Referring now to FIG. 4 showing a construction for detecting the position of the movable lens 14, a light emitting element 40 such as an LED is mounted on the outer wall of the cylindrical support 26/32 of FIG. 2 or FIG. 3, and a light receiving element 42 such as a CCD line sensor is disposed in the cylindrical frame so that it receives a light from the light emitting element 40. From the position of light which the light receiving element 42 senses, the position of the movable lens can be detected.
Furthermore, the detection of position of movable lens can be made by a PSD (position sensing device) or a linear encoder instead of the CCD line sensor. Furthermore, in the embodiment of FIG. 3, the quantity of rotation of the motor may be detected by a rotary encoder.
Referring now to FIGS. 5 and 6a through 6c, one embodiment of focusing construction will be explained. In the embodiment, a CCD line sensor is used as a light receiving element, a light intercepting plate 44 is disposed between the CCD line sensor and the movable lens 14. The FIGS. 6a through 6c show the status of light where the CCD line sensor is nearer than the focus position, the status of light where the CCD line sensor is on the focus position and the status of light where the CCD line sensor is more far away than the focus position, respectively. The movable lens 14 is controlled to move so as to take a position as shown in FIGS. 6b from other positions as shown in FIGS. 6a and 6c through the mechanism described with reference to FIGS. 2 and 3.
Referring now to FIGS. 7a, 7b, 8a and 8b showing another embodiment of focusing constructions, in these embodiments, two division photo-detector is used instead of the light receiving element and a knife edge 46 is used instead of the light intercepting plate. As shown in FIGS. 7a and 8a, when the knife edge is on the focus position, two light receiving portions of two division photo-detector receives equivalent quantities of light. However, as shown in FIGS. 7b and 8b, when the knife edge is nearer than the focus position, one light receiving portion receives more quantity of light than the other receives. The movable lens is controlled to move on the basis of difference in quantities of light.
Referring now to a graph of FIG. 9 showing a relationship between the position of the movable lens and a source of light, as clearly shown in FIG. 9. The position of the movable lens is linearly proportional to the distance from the movable lens to a source of light and thus the distance from the position of the movable lens to the source of light can be easily calculated.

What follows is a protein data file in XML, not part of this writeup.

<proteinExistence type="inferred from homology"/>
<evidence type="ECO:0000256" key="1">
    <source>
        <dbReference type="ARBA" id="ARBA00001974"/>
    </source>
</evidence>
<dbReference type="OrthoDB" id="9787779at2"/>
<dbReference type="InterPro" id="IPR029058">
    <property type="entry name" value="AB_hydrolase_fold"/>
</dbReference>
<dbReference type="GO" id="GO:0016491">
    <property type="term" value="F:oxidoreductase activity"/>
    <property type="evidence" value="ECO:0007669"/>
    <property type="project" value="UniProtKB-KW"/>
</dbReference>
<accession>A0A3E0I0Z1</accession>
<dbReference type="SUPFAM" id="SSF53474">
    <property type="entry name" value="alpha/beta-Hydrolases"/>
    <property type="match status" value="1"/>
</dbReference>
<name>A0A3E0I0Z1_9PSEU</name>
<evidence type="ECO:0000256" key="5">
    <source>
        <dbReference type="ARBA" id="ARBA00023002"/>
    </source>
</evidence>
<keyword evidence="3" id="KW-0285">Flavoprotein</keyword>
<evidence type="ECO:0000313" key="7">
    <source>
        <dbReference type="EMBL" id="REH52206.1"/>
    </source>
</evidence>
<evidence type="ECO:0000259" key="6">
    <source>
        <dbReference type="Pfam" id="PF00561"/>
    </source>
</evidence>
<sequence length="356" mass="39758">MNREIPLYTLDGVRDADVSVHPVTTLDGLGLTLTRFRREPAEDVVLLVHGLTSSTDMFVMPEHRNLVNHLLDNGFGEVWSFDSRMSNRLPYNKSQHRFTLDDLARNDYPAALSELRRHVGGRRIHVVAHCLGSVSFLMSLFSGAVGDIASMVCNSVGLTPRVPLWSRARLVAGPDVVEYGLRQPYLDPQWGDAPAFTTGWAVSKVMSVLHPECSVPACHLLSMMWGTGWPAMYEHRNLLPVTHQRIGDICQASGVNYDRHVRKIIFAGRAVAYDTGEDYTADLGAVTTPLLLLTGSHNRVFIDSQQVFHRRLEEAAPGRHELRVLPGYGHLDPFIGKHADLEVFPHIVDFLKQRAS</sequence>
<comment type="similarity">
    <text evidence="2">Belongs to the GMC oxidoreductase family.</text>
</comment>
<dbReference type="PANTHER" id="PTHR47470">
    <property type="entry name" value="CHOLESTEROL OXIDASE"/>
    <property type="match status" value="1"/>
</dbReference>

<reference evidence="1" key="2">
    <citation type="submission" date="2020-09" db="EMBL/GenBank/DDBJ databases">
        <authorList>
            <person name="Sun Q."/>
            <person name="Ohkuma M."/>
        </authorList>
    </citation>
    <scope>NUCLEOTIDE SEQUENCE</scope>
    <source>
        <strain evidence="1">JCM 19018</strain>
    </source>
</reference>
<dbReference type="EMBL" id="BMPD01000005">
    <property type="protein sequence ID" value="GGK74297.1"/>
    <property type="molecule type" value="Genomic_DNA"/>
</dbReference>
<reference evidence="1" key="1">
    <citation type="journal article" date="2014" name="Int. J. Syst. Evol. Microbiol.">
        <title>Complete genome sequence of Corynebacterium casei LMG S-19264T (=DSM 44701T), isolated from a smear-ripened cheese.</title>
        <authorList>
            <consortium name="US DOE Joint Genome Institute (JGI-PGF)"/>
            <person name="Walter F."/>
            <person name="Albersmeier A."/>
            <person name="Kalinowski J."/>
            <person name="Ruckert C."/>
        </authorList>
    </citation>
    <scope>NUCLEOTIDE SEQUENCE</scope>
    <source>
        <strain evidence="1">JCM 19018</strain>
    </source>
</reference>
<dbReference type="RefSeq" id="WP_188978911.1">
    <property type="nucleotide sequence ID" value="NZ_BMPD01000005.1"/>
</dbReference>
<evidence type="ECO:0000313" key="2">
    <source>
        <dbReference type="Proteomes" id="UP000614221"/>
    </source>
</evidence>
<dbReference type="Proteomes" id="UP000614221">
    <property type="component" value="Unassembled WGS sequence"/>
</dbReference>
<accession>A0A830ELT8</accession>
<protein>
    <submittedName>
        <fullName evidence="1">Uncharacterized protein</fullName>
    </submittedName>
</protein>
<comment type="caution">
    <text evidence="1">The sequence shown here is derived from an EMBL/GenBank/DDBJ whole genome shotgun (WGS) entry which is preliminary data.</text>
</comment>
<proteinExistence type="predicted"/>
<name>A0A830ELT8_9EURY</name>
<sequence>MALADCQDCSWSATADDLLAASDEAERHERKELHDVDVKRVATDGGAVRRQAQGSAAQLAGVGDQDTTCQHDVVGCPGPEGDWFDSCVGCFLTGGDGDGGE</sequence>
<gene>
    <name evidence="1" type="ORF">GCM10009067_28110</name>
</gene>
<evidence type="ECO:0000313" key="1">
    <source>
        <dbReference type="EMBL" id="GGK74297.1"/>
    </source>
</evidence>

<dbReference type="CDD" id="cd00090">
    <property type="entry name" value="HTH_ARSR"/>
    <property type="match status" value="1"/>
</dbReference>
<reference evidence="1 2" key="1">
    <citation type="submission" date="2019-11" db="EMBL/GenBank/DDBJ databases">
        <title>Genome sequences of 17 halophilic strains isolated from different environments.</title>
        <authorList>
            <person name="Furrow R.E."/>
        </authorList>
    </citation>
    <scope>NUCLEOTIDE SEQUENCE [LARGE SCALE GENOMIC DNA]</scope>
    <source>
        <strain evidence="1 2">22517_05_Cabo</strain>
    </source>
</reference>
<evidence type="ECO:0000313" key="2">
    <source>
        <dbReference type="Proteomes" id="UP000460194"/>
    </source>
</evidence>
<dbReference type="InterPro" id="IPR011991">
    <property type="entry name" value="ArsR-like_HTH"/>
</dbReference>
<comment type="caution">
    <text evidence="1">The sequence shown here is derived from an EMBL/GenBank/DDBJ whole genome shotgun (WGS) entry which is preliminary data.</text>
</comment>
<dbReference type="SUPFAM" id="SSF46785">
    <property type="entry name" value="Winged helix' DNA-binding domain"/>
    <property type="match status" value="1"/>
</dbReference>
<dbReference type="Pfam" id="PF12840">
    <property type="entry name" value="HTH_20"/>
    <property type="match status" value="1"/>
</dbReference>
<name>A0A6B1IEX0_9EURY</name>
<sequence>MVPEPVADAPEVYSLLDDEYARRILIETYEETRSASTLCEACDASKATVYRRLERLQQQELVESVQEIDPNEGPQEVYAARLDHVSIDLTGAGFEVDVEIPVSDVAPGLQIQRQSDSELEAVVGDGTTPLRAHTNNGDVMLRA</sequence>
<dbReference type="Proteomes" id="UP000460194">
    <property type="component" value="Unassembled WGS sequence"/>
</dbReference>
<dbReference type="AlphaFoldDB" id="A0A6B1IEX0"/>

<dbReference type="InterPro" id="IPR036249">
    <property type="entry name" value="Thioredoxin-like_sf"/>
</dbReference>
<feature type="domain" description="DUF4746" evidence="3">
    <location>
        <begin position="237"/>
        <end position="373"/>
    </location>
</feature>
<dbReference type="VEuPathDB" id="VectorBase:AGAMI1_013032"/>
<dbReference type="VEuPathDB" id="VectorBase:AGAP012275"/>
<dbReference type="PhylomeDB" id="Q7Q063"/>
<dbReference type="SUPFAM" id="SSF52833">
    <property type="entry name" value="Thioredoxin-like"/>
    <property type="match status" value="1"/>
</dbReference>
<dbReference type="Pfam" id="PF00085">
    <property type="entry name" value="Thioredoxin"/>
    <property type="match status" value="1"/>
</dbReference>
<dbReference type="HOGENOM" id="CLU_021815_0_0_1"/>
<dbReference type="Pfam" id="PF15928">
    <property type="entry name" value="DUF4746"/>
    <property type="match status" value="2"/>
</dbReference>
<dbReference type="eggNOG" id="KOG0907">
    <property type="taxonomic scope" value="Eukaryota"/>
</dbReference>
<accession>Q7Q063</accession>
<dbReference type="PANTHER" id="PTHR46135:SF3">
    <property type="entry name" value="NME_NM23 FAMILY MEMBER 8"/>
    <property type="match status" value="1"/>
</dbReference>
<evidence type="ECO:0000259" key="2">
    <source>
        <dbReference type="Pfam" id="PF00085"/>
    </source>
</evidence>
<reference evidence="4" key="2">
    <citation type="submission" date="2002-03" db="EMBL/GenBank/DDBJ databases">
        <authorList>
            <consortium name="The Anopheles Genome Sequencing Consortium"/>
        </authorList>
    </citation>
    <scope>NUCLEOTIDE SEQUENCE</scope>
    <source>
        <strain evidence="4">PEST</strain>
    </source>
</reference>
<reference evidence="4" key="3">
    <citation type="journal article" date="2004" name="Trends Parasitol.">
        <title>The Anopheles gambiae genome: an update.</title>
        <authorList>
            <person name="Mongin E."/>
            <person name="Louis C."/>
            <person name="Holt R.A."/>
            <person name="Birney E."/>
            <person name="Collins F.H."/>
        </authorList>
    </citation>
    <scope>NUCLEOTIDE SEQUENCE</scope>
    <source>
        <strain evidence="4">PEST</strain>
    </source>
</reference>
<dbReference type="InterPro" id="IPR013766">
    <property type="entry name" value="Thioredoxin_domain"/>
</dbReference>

Now, the explanation on the operation of the wireless input system for a computer will be briefly made. Firstly, the cylindrical frame 12 is caused to rotate by the incident angle detecting portion so that the movable lens 14 is directed to the source of light (or the pen-type input unit). Then, the cylindrical support 24/32 is moved by the focus detecting section so that the focus is positioned on the light receiving element or on any suitable position. Thereafter, the position of the cylindrical support, therefore, the movable lens is detected by the CCD line sensor 42 or the like. Finally, the distance between the movable lens and the source of light is calculated on the basis of the position thus obtained.
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|U.S. Classification||345/157, 250/201.8, 345/179, 250/221|
|International Classification||G06F3/042, G06F3/033|
|Apr 20, 1992||AS||Assignment|
Owner name: DIGITAL STREAM CORP., JAPAN
Free format text: ASSIGNMENT OF ASSIGNORS INTEREST.;ASSIGNOR:SUZUKI, TORU;REEL/FRAME:006102/0506
Effective date: 19920410
|Sep 15, 1997||FPAY||Fee payment|
Year of fee payment: 4
|Oct 16, 2001||REMI||Maintenance fee reminder mailed|
|Dec 20, 2001||FPAY||Fee payment|
Year of fee payment: 8
|Dec 20, 2001||SULP||Surcharge for late payment|
Year of fee payment: 7
|Oct 5, 2005||REMI||Maintenance fee reminder mailed|
|Mar 22, 2006||LAPS||Lapse for failure to pay maintenance fees|
|May 16, 2006||FP||Expired due to failure to pay maintenance fee|
Effective date: 20060322